100McLuhan in Bologna: Communication Makes the Nation
Celebrating the 150th Anniversary of the Italian Unity (1861-2011) and 100th Anniversary of McLuhan’s Birth (1911-2011)
To celebrate the centennial of the birth of Marshall McLuhan and the 150th anniversary of the Italian Unity, the International Symposium Communication Makes the Nation (Bologna, March 24-26 2011) will investigate how forms of communication can mould a nation through time. Scholars coming from areas as diverse as literature, history, education, communication, media, anthropology, geography, music, art and cinema will gather to compare the representations of Italian, Canadian and American realities, keeping an eye on other geographical areas, in Europe and South America.
The symposium is the result of an interdisciplinary partnership among various scholars and Departments of the Alma Mater Studiorum – University of Bologna: Elena Lamberti (Dept. of Modern Languages and Literature), Mirco Dondi (Dept. of History, Anthropology and Geography), Paolo Granata (Dept. of Visual Arts), Giovanna Cosenza (Dept. of Communication) and Roberto Farnè (Dept. of Education ‘Giovanni Maria Bertin’). The conference is coordinated by Cecilia Ghetti.
The symposium is part of the project 100McLuhan: Communication, History, Culture, promoted by the Alma Mater Studiorum – University of Bologna, with the assistance of the Government of Canada and of the Canadian Embassy in Italy, in collaboration with the McLuhan Program (University of Toronto), the Master of Historical Communication and the Faculty of Modern Languages of the University of Bologna, and with several local institutions. In 2011, 100 McLuhan will promote a series of events dedicated to the Canadian scholar, Marshall McLuhan, in collaboration with various cultural festivals in Bologna, including Future Film Festival (April 20-23 2011), FarGame (May 27-28 2011), Biografilm Festival (June 10-20 2011) and Videoart Yearbook (July 6-8 2011). 100McLuhan: Communication, History, Culture is part of the McLuhan in Europe 2011 cultural network.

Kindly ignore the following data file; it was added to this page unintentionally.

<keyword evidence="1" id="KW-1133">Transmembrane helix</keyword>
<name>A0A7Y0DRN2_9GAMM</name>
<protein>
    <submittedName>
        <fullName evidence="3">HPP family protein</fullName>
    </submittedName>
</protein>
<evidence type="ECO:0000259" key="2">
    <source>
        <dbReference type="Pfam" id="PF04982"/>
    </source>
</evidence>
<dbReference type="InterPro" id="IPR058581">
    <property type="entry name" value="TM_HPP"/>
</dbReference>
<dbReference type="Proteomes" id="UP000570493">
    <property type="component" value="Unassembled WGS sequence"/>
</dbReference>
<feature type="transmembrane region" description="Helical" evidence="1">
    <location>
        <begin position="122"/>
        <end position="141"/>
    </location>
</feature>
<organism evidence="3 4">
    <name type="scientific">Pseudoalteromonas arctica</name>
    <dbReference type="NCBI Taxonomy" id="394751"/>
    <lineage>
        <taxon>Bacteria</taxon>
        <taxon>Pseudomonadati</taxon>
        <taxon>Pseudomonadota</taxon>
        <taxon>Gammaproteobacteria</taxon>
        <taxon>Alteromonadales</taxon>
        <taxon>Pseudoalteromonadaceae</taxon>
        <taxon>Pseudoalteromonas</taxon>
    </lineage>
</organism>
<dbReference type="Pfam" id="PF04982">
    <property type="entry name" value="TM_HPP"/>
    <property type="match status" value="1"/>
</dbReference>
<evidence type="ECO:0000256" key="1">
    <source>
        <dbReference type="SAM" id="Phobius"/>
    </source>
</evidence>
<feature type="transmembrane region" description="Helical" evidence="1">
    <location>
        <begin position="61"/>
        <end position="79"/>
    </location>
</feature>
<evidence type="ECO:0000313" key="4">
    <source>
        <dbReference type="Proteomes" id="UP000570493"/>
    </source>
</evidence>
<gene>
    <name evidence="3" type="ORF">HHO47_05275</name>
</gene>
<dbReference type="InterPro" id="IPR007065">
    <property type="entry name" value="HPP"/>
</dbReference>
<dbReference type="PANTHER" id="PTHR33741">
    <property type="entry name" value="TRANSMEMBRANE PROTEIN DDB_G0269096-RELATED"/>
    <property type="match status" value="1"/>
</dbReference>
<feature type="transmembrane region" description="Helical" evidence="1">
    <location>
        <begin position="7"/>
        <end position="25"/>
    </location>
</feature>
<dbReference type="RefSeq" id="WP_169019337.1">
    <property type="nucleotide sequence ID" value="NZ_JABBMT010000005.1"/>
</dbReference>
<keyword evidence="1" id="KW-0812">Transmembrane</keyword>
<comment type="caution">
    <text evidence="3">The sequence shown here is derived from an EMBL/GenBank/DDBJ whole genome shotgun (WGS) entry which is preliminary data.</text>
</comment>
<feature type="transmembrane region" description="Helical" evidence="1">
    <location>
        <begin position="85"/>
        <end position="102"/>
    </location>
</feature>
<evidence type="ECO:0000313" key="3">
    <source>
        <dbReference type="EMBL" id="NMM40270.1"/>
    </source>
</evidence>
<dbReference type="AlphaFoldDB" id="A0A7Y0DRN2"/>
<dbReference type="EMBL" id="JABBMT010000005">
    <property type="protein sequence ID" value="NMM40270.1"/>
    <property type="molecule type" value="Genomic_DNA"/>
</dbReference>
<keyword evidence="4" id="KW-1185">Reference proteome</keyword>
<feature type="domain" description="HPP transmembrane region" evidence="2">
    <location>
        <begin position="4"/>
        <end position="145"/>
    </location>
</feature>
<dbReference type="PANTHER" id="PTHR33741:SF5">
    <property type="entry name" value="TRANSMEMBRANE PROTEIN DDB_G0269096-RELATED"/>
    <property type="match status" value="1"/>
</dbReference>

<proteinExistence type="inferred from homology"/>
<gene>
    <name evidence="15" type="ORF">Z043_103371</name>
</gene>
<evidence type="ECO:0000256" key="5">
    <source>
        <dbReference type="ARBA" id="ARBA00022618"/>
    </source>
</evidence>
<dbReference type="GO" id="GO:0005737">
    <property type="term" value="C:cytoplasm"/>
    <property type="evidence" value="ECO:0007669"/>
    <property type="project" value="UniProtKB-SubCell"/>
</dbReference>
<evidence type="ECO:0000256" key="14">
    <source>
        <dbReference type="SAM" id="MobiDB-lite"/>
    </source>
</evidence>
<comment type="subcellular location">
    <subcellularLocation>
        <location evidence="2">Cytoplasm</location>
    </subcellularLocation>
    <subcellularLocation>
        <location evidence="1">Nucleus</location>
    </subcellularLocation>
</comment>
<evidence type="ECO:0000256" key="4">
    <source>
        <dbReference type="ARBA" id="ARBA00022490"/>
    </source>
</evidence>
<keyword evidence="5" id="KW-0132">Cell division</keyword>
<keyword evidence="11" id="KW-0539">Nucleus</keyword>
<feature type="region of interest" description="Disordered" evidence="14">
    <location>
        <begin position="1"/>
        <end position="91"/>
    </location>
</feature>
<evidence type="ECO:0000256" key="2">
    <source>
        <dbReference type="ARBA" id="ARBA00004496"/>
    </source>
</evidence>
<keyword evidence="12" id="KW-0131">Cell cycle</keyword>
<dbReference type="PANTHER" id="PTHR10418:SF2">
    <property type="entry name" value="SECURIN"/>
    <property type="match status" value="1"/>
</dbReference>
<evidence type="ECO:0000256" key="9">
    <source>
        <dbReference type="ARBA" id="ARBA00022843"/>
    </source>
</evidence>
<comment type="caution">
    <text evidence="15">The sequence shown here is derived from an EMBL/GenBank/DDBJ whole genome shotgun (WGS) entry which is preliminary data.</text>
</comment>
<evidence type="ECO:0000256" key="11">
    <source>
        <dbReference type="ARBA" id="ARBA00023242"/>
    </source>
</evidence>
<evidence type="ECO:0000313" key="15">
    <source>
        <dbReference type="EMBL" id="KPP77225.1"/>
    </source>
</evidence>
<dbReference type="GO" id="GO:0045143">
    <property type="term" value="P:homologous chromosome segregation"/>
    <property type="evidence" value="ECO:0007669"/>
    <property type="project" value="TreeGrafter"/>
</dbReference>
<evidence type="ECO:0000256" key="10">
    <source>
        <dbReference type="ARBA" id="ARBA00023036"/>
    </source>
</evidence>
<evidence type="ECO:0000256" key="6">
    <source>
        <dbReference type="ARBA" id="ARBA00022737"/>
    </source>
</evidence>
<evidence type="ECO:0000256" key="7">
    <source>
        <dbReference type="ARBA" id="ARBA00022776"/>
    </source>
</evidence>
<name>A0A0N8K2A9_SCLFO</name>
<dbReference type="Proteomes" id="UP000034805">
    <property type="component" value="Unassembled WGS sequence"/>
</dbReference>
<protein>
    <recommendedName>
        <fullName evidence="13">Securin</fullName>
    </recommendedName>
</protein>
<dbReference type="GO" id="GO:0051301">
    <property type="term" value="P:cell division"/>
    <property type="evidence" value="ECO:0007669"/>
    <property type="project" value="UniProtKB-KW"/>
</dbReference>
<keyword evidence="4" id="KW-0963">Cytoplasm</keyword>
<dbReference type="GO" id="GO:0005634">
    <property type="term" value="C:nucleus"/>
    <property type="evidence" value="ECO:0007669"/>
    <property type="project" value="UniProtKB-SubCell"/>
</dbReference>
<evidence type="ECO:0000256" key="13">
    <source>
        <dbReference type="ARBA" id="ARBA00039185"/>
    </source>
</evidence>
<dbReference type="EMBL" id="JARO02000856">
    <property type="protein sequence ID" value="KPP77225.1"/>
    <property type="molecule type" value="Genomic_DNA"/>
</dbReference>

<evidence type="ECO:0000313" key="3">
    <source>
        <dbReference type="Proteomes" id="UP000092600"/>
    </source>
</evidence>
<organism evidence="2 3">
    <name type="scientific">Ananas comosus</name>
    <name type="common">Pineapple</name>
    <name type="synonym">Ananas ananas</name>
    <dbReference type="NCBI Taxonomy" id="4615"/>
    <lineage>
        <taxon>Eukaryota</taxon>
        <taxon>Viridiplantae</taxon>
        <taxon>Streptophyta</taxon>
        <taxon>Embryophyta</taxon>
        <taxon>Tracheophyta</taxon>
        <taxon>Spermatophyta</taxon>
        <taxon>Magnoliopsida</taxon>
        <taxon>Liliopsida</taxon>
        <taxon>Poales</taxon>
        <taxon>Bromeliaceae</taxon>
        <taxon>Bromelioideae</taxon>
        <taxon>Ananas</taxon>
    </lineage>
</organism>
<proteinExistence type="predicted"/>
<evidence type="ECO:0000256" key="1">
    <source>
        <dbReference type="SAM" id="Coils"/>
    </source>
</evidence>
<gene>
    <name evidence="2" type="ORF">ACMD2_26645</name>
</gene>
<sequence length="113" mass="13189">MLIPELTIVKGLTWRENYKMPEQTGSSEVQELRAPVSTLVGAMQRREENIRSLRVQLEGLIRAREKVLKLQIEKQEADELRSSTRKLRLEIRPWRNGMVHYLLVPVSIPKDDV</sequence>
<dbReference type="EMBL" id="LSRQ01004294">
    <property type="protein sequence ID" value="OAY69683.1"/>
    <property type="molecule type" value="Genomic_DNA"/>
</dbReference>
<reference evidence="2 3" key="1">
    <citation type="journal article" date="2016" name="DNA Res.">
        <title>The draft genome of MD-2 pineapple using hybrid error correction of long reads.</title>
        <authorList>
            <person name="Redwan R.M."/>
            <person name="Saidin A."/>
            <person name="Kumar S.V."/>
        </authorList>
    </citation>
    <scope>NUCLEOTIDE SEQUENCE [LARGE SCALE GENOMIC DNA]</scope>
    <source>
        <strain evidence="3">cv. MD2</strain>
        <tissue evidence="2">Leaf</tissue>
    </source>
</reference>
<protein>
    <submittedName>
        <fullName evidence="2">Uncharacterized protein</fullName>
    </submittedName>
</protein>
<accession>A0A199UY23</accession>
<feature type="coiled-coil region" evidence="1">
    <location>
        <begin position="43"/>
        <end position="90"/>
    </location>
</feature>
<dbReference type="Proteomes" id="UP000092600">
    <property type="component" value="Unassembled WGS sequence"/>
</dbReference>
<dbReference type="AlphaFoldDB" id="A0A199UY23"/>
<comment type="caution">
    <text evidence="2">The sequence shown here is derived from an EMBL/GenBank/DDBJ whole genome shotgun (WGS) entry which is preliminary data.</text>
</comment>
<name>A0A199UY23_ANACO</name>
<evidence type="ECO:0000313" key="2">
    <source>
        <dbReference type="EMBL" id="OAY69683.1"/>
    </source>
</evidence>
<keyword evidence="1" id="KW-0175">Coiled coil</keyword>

Marshall McLuhan fostered a revolution in communication studies; he changed the way in which we interpret the environmental dynamics affecting historical and cultural processes through time. Today the originality of McLuhan’s ideas is rediscovered in the light of the long term impact that new technologies have on both the human factor and societies: identity, history, memory, and community are crucial themes in McLuhan’s thought, constituting a methodological frame within which we can reassess global technological, political and cultural dynamics.
The symposium Communication Makes the Nation will propose a wider appraisal of McLuhan’s legacy, rediscovering previously overlooked aspects to explore our own reality. To understand the role of communication in creating a nation, the symposium will therefore discuss crucial topics such as: the role that new technologies play in national educational processes; the importance of an education system that teaches “ecologically” in terms of both technology and traditional knowledge; the attention for the individual, for differences and intercultural processes.
The five sessions of the symposium will focus on: A) McLuhan and the Canadian Nobody: Rediscovering the Toronto School of Communication; B) Communicating and Narrating History and Stories: Song, Words, Images; C) Communication and the Birth of Nations; D) Media, Communication and National Myth-Making; E) New Media Landscapes. In plenary lectures, round tables and open discussions, participants will engage the audience on the role that old and new media continue to play in defining crucial issues such as diversity, human rights, civic engagement, the understanding of environmental and ethical issues.
The symposium will open on Thursday, March 24 2011, at 3.00 p.m., in Aula Prodi (Piazza San Giovanni in Monte, 2) with a plenary lecture by Eric McLuhan, in the presence of Ralph Jansen, Minister-Counselor, Canadian Embassy in Rome. The following scholars will take turn and speak in the various sessions: Carlo Antonelli (RollingStone Italy); Peppino Ortoleva and Ugo Volli (University of Torino); Dominique Scheffel-Dunand (McLuhan Program Toronto); BW Powe and Seth Feldman (York University Toronto); Edward Slopek (Ryerson University Toronto); Alexander Stille (Columbia University NYC); Lance Strate (Fordham University NYC); Emilio Franzina (University of Verona); Barbara Valotti (Guglielmo Marconi Foundation); Piero Vereni (University of Tor Vergata Rome); Selena Grimaldi (University of Padova). The Alma Mater Studiorum – University of Bologna will be represented by: Paola Bonora, Franco Farinelli, Alfredo Cottignoli, Giovanni Lasi, Stefano Cavazza, Anna Maria Lorusso e Giacomo Andreucci.
For further information on the symposium and the events of 100 McLuhan: Communication, History, Culture please visit 100mcluhan.com